Etymology
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jazz (n.)

by 1912, American English, first attested in baseball slang; as a type of music, attested by 1915. Perhaps ultimately from slang jasm(1860) "energy, vitality, spirit," perhaps especially in a woman. This is perhaps from earlier gism in the same sense (1842).

By the end of the 1800s, "gism" meant not only "vitality" but also "virility," leading to the word being used as slang for "semen." But — and this is significant — although a similar evolution happened to the word "jazz," which became slang for the act of sex, that did not happen until 1918 at the earliest. That is, the sexual connotation was not part of the origin of the word, but something added later. [Lewis Porter, "Where Did 'Jazz,' the Word, Come From?" http://wbgo.org Feb. 26, 2018]

Meaning "rubbish, unnecessary talk or ornamentation" is from 1918. Slang all that jazz "et cetera" first recorded 1939. Further observations from Porter's summation of the research:

"Jazz" seems to have originated among white Americans, and the earliest printed uses are in California baseball writing, where it means "lively, energetic." (The word still carries this meaning, as in "Let’s jazz this up!") The earliest known usage occurs on April 2, 1912, in an article discovered by researcher George A. Thompson, and sent to me courtesy of [Professor Gerald ] Cohen.
... By 1915, jazz was being applied to a new kind of music in Chicago.  It seems to have been first applied to Tom Brown's all-white band, which hailed from New Orleans. This was followed by many printed references to jazz as a musical style.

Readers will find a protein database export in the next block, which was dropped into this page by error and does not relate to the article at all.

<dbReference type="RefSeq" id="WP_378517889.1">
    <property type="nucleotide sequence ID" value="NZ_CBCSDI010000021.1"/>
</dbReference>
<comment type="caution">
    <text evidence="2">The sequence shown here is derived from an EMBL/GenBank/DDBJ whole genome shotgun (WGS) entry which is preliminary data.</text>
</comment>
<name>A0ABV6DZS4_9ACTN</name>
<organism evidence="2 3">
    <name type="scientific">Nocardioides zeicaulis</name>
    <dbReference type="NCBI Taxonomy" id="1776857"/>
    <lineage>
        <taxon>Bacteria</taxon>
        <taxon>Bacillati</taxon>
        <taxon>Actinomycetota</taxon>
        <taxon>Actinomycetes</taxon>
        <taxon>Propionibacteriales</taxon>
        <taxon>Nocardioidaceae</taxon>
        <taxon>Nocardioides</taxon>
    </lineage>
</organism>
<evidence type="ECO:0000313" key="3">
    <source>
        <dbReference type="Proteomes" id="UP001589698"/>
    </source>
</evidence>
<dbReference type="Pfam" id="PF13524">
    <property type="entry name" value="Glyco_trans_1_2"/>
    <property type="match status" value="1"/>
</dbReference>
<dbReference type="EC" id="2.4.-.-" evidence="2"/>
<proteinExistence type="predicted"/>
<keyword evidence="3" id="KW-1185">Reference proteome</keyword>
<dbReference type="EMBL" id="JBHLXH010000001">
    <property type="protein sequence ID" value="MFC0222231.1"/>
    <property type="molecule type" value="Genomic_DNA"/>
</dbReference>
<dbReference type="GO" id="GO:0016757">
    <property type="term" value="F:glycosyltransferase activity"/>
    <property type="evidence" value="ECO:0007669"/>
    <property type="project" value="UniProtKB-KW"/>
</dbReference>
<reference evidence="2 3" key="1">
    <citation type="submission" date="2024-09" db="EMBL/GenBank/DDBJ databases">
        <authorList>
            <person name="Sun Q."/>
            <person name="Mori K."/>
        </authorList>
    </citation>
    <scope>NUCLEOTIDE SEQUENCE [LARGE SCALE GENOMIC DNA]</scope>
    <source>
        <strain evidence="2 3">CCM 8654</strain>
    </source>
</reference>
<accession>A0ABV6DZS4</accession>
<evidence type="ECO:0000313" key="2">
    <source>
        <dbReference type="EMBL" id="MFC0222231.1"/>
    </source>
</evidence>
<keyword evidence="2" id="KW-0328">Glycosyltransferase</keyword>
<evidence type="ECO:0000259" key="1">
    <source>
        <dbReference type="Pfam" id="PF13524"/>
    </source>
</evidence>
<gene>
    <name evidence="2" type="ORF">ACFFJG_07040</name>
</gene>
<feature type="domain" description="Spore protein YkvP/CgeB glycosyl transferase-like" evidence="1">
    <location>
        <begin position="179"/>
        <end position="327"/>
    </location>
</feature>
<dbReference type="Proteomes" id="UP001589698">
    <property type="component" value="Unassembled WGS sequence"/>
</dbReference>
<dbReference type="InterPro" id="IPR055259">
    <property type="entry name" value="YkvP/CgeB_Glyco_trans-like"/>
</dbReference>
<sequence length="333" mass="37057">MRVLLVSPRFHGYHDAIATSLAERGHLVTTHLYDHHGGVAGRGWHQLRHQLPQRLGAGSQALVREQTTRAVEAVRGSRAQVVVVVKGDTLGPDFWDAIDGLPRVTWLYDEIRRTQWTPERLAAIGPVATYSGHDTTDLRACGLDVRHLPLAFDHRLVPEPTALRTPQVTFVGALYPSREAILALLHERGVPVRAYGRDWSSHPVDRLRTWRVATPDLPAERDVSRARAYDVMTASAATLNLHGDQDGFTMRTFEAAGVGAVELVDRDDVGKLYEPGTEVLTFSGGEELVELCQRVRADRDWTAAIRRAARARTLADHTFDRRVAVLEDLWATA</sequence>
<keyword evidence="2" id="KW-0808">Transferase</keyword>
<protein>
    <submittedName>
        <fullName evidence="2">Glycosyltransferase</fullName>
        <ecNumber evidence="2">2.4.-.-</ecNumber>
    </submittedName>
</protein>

jazz (v.)

"to speed or liven up," 1917, from jazz (n.). Related: jazzed; jazzing.

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Definitions of jazz
1
jazz (n.)
empty rhetoric or insincere or exaggerated talk;
don't give me any of that jazz
Synonyms: wind / malarkey / malarky / idle words / nothingness
jazz (n.)
a genre of popular music that originated in New Orleans around 1900 and developed through increasingly complex styles;
jazz (n.)
a style of dance music popular in the 1920s; similar to New Orleans jazz but played by large bands;
2
jazz (v.)
play something in the style of jazz;
jazz (v.)
have sexual intercourse with;
Synonyms: sleep together / roll in the hay / love / make out / make love / sleep with / get laid / have sex / know / do it / be intimate / have intercourse / have it away / have it off / screw / fuck / eff / hump / lie with / bed / have a go at it / bang / get it on / bonk
From wordnet.princeton.edu